Banks have poured millions of dollars into their Web sites, Transversal said, but it may still be quicker for customers to pick up the phone to find out basic information.
Web sites of banks could provide answers for only half of routine questions asked online, with the majority offering just static FAQ pages.
Its survey of sites also noted that 30 percent of bank Web sites struggled to answer more than two out of 10 product or service questions.
Nearly a third of banks don't offer the option of e-mailing questions, it found. For those that did, the average reply time was 30 hours for a response. After the wait, only three out of 10 banks answered the question satisfactorily, so customers would then still need to phone the bank for more information.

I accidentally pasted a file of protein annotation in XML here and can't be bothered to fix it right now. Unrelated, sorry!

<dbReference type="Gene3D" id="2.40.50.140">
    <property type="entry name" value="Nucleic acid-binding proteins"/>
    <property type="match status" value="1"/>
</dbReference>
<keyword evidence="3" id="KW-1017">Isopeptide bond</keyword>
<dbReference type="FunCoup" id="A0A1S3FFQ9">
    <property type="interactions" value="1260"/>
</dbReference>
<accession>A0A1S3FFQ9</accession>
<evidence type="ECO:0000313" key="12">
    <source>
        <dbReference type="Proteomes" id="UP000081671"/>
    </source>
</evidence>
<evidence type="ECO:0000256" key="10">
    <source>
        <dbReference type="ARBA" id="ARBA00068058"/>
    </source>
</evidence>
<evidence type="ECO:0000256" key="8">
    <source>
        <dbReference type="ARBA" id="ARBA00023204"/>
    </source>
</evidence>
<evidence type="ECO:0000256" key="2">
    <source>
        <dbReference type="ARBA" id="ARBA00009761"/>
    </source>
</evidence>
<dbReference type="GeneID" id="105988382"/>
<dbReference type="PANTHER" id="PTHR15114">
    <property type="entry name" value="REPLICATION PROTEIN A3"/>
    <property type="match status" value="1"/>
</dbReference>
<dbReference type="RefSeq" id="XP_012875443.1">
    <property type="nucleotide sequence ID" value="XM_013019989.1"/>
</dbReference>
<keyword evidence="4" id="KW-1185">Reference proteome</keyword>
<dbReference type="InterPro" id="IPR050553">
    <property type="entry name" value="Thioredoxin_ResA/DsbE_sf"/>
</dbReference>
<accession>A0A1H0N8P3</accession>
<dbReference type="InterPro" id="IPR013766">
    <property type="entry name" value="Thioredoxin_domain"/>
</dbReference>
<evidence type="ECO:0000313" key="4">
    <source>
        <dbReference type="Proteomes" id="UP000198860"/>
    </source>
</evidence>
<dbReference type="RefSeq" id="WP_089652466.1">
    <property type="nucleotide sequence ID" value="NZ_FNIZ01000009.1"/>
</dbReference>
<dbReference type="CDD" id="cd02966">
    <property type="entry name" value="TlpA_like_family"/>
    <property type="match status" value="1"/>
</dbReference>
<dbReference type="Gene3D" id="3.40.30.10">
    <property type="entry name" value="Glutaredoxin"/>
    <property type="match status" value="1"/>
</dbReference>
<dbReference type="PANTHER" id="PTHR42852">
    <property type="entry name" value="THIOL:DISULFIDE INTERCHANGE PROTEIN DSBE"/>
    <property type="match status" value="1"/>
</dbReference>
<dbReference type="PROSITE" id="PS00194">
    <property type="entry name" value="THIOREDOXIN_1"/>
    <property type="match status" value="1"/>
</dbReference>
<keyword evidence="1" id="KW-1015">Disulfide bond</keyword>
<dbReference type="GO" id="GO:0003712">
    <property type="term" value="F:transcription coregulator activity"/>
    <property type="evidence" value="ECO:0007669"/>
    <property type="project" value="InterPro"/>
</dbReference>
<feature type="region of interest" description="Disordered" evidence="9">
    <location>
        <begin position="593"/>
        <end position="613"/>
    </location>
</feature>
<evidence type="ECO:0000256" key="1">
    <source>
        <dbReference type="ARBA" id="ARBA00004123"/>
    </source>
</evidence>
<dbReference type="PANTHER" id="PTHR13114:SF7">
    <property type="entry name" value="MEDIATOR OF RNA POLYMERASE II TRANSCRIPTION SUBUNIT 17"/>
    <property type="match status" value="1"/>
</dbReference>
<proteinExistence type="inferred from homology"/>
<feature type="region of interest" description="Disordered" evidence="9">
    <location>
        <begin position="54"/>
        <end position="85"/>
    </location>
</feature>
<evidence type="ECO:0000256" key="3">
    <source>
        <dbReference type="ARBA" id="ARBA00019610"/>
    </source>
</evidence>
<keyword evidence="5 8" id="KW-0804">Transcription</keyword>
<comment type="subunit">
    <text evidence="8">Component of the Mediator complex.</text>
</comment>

By contrast, the company said, bank call-center response times have improved "dramatically," with 60 percent of calls answered within three minutes and the shortest wait times being just a few seconds.
U.K.-based Transversal said that customers are being pushed toward using the telephone, irrespective of their preferences, and that this reflects a failure by many banks to adopt a "cohesive online customer interaction strategy."
Steve Ranger of Silicon.com reported from London.